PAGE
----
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Russell Wilson Explains How Often He Thinks About the Malcolm Butler Interception in Super Bowl XLIX

On today's Pardon My Take, Seahawks QB Russell Wilson, aka "Mr. Unlimited," joined the show. The Super Bowl Champions hopped on the pod with Mr. Cat and Mr. Commenter to discuss Seattle's season, Pete Carroll's twin brother, being Unlimited, and more. The guys also got into a conversation about Wilson's Super Bowl appearances, with both a win and a loss. Of course, we all know that the Wisconsin product threw one of the more memorable interceptions in Super Bowl history to Malcolm Butler in 2015. How often does Wilson think about that? He answered on today's show:

Russell Wilson: The mindset of being neutral, the mindset of overcoming, the mindset of coming through, the mindset of - I'm not going to let one play define my career was, to be honest, it changed my career. I think it changed my career for the better in terms of how I overcome obstacles, how I come through situations, how I get ready and be fully prepared. And I think, you know, that was a critical moment. 

Russell Wilson: And I think that's where that alter ego kind of comes up, you know, a little bit You got to be a little bit unlimited when everybody else is telling you you're not this, you're not that, you know. Yeah, I'm going to prove you wrong. And so, you know, I think that's kind of been, I don't know if I want to say the chip on my shoulder. But I think that's been, you know, over the past six years or so of my career, that's been my drive every day to know that, you know, every day I go about my business, every day I go about this opportunity, you know, is another great opportunity to just show up and to show people why.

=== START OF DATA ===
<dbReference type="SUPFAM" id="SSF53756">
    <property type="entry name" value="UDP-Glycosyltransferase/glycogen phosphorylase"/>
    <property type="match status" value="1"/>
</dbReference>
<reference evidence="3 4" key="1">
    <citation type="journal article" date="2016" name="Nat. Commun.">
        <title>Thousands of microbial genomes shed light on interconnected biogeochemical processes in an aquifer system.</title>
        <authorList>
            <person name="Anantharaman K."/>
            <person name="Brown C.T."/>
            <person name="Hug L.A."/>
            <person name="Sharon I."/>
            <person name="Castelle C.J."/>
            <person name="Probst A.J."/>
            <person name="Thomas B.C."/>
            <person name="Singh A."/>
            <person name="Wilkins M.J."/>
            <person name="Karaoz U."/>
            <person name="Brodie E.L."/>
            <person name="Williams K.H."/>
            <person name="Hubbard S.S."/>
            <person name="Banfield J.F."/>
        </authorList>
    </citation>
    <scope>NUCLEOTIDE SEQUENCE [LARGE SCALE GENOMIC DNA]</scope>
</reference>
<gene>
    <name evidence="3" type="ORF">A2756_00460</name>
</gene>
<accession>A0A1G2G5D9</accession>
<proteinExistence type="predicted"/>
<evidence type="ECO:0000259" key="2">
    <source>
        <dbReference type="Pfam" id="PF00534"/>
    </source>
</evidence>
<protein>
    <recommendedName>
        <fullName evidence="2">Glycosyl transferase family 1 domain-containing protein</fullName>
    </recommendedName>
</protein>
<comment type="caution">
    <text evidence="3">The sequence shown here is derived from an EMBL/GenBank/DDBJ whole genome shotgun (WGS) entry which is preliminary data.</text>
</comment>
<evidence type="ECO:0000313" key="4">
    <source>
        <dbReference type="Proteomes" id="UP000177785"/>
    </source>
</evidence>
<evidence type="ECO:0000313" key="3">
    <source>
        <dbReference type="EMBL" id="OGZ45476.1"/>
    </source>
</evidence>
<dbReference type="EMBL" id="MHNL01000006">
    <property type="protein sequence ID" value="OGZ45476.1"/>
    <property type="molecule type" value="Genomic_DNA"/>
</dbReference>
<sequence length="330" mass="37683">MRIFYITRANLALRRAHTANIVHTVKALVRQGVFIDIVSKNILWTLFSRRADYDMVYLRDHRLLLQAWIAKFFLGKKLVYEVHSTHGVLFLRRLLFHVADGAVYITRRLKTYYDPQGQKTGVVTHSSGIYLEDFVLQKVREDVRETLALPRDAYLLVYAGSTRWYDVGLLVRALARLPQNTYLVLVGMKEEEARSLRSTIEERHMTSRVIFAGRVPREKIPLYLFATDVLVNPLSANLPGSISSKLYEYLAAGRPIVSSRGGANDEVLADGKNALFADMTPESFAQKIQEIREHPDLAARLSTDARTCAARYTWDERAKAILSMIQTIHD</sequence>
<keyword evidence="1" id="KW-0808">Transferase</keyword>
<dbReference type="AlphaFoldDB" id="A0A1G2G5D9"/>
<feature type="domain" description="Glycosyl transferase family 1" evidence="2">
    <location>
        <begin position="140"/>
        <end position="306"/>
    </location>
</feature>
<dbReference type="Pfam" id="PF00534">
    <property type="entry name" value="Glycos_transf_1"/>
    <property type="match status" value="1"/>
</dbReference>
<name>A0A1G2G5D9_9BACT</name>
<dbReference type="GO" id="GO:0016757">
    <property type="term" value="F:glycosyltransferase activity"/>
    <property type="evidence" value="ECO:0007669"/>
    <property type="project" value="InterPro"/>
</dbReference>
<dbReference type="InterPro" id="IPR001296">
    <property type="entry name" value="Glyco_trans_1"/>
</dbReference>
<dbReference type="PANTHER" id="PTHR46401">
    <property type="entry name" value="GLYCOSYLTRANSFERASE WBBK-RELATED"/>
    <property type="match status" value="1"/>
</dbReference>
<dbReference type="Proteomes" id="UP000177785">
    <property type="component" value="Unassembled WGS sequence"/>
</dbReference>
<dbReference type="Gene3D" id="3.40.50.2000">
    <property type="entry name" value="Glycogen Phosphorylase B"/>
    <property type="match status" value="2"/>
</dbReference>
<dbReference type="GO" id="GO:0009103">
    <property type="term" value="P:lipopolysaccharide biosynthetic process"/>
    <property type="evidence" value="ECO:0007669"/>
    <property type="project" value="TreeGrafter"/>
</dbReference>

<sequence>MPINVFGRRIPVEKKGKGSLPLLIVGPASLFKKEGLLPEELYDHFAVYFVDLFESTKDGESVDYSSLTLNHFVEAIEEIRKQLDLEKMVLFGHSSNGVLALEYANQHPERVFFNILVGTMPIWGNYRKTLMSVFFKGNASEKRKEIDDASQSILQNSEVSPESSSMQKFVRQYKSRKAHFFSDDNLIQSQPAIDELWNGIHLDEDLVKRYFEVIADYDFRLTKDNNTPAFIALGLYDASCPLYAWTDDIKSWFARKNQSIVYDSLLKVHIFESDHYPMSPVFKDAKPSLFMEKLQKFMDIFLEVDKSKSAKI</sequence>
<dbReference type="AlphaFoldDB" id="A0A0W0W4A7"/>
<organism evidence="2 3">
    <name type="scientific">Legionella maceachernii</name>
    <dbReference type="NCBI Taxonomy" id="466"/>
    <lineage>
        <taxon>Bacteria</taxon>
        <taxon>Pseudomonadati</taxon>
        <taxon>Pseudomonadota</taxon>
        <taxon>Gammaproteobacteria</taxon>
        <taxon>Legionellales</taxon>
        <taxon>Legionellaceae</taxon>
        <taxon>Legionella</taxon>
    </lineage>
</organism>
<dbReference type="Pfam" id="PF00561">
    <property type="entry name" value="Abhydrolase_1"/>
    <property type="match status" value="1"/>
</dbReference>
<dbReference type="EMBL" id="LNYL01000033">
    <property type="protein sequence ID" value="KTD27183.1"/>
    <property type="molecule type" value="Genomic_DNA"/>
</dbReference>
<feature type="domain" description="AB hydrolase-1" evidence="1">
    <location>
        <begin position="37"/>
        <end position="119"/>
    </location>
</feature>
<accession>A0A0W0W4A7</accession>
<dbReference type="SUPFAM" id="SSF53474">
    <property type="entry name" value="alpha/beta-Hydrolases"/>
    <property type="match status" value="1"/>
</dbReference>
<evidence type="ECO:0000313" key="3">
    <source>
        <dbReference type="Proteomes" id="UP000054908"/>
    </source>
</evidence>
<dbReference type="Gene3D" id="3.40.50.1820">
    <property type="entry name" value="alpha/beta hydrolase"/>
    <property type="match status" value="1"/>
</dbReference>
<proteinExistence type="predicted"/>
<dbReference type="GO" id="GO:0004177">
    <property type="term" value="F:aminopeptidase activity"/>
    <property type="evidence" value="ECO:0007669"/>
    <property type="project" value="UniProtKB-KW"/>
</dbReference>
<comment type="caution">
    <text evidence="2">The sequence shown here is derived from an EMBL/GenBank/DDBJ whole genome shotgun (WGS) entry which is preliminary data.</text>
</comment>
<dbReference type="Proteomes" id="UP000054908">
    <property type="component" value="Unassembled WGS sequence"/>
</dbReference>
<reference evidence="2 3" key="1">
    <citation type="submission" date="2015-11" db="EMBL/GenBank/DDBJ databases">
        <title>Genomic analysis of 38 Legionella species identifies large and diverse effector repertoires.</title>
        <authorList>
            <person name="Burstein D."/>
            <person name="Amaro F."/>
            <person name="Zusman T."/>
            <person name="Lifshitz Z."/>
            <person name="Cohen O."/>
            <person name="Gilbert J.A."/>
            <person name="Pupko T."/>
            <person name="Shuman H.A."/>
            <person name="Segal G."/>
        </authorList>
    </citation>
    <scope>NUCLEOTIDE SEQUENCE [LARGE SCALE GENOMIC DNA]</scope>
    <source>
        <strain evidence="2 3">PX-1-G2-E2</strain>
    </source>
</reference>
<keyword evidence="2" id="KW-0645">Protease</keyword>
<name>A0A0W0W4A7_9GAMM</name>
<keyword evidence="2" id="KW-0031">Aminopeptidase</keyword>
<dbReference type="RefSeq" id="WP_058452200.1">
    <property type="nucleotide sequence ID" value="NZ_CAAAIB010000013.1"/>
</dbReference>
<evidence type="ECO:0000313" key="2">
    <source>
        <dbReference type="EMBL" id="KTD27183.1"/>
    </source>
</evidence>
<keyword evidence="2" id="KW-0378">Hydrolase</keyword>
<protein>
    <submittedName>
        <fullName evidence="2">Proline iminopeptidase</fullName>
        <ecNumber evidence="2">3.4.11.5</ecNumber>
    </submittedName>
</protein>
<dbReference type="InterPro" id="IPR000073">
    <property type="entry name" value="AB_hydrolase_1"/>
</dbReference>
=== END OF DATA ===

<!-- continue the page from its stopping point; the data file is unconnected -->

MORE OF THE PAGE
Mr. Cat: So, I appreciate that. Because I do think you're genuine about it, and having that drive, I would have just quit, felt bad for myself, and complained about it for the rest of my life. 

Russell Wilson: And that's a real option.

Mr. Cat: Yeah, I take it all the time. 

Russell Wilson: And it can really mess people up. And I think it can affect players when you get to the championship and it doesn't go your way. You know, it's real. It can really mess you up. But I wasn't going to let it affect my mindset. I wasn't going to let it affect my career. I was actually going to use it to catapult my career.

Mr. Cat: So with all that said, though, be honest, how many times just randomly in, let's say, a given year, does it just pop in your head and you're like, damn, we should have run. It's not holding you back, you're Mr. Unlimited, but honest, just driving down the highway randomly in the middle of August, it was just like, boop, pops in your head. Because that happens to everyone. How many times? 

Russell Wilson: It doesn't really pop in my head, honestly.

Mr. Cat: Come on! Come on, Russ.

Russell Wilson: I think the first year it pops in your head almost every day. But I think, you know, now, you know, for me, I've trained my brain every day to know that stuff's going to happen. It's a long, it's a tough journey. And the role that I play, the position that I play, there's going to be stuff that happens along the way. So, honestly, I don't think about it. The only time I think about it is when someone either asked me, or when you watch the Super Bowl, they'll show a clip, and alright, thanks, I get it. 

It's always nice to get the behind the scenes of what went through a player's mind during what was probably one of the most notable mistakes of his career. But as Wilson mentioned, he turned it into a positive and still continues to ball out five years later. We'll see if Mr. Unlimited and the Seahawks get another chance at the Super Bowl in about eight weeks.